Facebook’s much-hyped cryptocurrency project is expected to be launched later this month, according to a report.
Citing a report by The Information, CNBC said that the social media giant will have a bonus for merchants who adopt the currency. It will also have real-world kiosks where the cryptocurrency can be exchanged for real money, which makes it more appealing than the likes of Bitcoin which does not have such a feature
Facebook had appointed former PayPal executive David Marcus about a year ago to begin exploring use-cases of blockchain, which makes the base of the new cryptocurrency, and reports say that the employees working on this project will have the option to get paid in the new currency.
Backing Up The Currency
In a bid to make the digital coin more trustworthy, Facebook’s new cryptocurrency will be far more centralised than Blockchain, with 100 or fewer nodes in its payment framework, against other cryptocurrencies where nodes are distributed across several users. This is likely to make it more stable with fewer nodes to manage over the chain.
A more centralised approach to the new cryptocurrency means that Facebook can have its resources set up in fewer locations, rather than have them distributed across geographies and markets. According to the report, Facebook is looking at partners for the cypto project, who are likely to be charged a licensing fee ($10 Mn per partner) to help back the cryptocurrency with fiat currency to keep it stable.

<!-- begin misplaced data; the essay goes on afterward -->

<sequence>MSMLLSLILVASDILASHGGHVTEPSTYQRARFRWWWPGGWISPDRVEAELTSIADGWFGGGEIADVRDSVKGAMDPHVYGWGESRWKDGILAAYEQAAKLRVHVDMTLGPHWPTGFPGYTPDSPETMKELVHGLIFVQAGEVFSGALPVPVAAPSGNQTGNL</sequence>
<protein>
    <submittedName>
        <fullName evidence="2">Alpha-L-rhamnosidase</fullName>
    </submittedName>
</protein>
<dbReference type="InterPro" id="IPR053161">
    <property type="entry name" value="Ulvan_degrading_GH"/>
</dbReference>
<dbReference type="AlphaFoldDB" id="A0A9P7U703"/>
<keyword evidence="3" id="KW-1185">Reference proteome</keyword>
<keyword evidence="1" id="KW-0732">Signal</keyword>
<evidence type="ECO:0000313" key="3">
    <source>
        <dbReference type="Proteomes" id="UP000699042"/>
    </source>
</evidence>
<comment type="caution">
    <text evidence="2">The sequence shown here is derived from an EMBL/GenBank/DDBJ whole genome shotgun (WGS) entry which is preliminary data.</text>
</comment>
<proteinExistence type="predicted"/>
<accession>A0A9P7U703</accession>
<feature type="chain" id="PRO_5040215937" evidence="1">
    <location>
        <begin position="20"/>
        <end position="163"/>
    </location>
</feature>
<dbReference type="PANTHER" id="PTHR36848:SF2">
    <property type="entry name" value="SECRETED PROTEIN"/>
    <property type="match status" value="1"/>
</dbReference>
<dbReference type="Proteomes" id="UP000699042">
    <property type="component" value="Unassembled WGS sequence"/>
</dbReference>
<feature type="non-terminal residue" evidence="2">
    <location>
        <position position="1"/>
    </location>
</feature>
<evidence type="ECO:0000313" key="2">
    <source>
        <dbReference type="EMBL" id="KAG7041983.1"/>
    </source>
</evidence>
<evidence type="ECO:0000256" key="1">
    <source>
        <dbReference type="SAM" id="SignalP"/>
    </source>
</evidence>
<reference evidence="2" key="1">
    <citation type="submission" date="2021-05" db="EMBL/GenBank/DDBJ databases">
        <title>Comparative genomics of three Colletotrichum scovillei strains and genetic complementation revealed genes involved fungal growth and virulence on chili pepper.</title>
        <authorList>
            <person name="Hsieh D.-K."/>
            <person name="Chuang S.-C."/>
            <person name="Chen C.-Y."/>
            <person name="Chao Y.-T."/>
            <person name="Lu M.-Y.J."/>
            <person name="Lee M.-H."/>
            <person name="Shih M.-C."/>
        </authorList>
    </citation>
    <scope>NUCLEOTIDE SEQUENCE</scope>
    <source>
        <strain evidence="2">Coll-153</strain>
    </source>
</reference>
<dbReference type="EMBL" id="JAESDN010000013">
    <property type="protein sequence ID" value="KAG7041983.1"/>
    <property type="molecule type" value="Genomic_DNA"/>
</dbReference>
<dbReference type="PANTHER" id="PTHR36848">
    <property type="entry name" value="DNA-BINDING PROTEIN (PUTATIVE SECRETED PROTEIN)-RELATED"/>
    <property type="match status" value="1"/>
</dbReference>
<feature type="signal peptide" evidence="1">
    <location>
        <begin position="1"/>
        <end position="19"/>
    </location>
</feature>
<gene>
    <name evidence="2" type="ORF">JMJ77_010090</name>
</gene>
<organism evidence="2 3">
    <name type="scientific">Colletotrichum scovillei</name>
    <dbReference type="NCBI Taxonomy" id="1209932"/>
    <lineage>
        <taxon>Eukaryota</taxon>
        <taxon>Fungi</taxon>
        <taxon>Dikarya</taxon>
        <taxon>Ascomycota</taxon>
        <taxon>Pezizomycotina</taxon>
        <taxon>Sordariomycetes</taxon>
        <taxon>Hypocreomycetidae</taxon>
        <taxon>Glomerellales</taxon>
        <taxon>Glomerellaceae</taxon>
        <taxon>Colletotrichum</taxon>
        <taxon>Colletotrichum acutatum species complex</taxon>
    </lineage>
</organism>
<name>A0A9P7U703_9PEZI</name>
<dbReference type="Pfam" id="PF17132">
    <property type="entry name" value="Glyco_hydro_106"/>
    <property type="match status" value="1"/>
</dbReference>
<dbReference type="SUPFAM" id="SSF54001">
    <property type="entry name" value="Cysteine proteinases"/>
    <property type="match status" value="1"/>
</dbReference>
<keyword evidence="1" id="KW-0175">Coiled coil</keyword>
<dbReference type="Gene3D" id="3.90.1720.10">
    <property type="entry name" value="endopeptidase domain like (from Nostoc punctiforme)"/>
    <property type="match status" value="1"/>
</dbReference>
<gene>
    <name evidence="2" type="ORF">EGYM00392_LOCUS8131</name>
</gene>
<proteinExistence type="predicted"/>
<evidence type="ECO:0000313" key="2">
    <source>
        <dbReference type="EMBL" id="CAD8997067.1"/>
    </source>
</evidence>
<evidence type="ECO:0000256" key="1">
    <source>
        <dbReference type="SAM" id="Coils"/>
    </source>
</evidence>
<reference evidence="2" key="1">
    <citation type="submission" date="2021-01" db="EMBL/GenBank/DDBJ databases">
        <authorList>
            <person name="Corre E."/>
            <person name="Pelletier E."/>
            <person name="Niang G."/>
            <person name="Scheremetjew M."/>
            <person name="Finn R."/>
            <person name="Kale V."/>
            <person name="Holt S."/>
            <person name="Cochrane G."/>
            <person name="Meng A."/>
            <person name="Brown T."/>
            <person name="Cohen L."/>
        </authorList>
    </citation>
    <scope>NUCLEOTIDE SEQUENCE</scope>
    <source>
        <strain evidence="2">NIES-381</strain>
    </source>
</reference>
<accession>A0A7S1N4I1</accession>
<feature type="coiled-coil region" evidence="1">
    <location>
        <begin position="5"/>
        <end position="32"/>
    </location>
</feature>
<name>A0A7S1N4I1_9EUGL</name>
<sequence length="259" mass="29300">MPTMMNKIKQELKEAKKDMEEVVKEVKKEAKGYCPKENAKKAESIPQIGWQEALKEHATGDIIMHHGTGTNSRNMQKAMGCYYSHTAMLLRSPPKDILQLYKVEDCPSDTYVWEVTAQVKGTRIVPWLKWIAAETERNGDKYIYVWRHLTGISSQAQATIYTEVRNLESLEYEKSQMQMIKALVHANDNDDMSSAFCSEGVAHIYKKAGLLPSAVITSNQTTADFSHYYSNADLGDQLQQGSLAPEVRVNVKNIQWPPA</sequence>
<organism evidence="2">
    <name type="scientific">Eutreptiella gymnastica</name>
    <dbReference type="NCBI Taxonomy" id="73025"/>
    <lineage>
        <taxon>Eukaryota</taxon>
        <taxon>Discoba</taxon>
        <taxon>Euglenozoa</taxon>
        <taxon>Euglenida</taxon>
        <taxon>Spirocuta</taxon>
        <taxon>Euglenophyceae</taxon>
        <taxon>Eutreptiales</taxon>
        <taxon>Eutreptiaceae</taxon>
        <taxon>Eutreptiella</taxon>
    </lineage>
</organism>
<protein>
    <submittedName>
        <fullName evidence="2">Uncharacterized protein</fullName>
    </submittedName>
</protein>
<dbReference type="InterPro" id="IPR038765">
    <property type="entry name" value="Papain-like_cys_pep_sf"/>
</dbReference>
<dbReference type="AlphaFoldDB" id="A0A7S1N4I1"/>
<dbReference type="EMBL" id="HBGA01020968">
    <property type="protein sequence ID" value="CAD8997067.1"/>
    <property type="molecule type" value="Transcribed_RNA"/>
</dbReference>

Facebook is also looking to create a foundation to manage the currency which will also have a representative from each node operator.
Facebook’s ad model has been under criticism of late due to concerns of privacy being sidelined in favour of the bottomline. Building a cryptocurrency system to facilitate transactions between potentially 2 Bn users would help the company diversify its revenue roadmap beyond advertising.
The new cryptocurrency is designed to function as a borderless currency without any transaction fees. It will also aggressively be marketed in developing nations where government-backed currencies are volatile.
Facebook also has the unenviable task of dealing with regulators who have been sceptical about cryptocurrencies at large.
Facebook CEO Mark Zuckerberg sees payments as an essential segment for the company and had openly advocated about it at Facebook’s F8 conference earlier this year. However Facebook COO Sheryl Sandberg and CFO David Wehner are skeptical about the initiative according to reports.
Facebook has already been tainted with scandals around data privacy — the Cambridge Analytica fiasco had put the data of 5.62 Lakh Indians at risk. India’s data protection norms, since then, have barred international internet and data services from storing data of Indian users outside India. This has made things challenging for Facebook’s existing payments platform WhatsApp Payments.
Even though WhatsApp Payments was launched in India last year in beta phase, it’s yet to receive clearance from the Indian government to become fully operational. India has raised concerns about the storage of data outside the territory, as well as Facebook’s data sharing infrastructure with WhatsApp and Instagram. The government had recommended that WhatsApp set up an Indian office, and hire a grievance officer based in India, before it can get launch approval.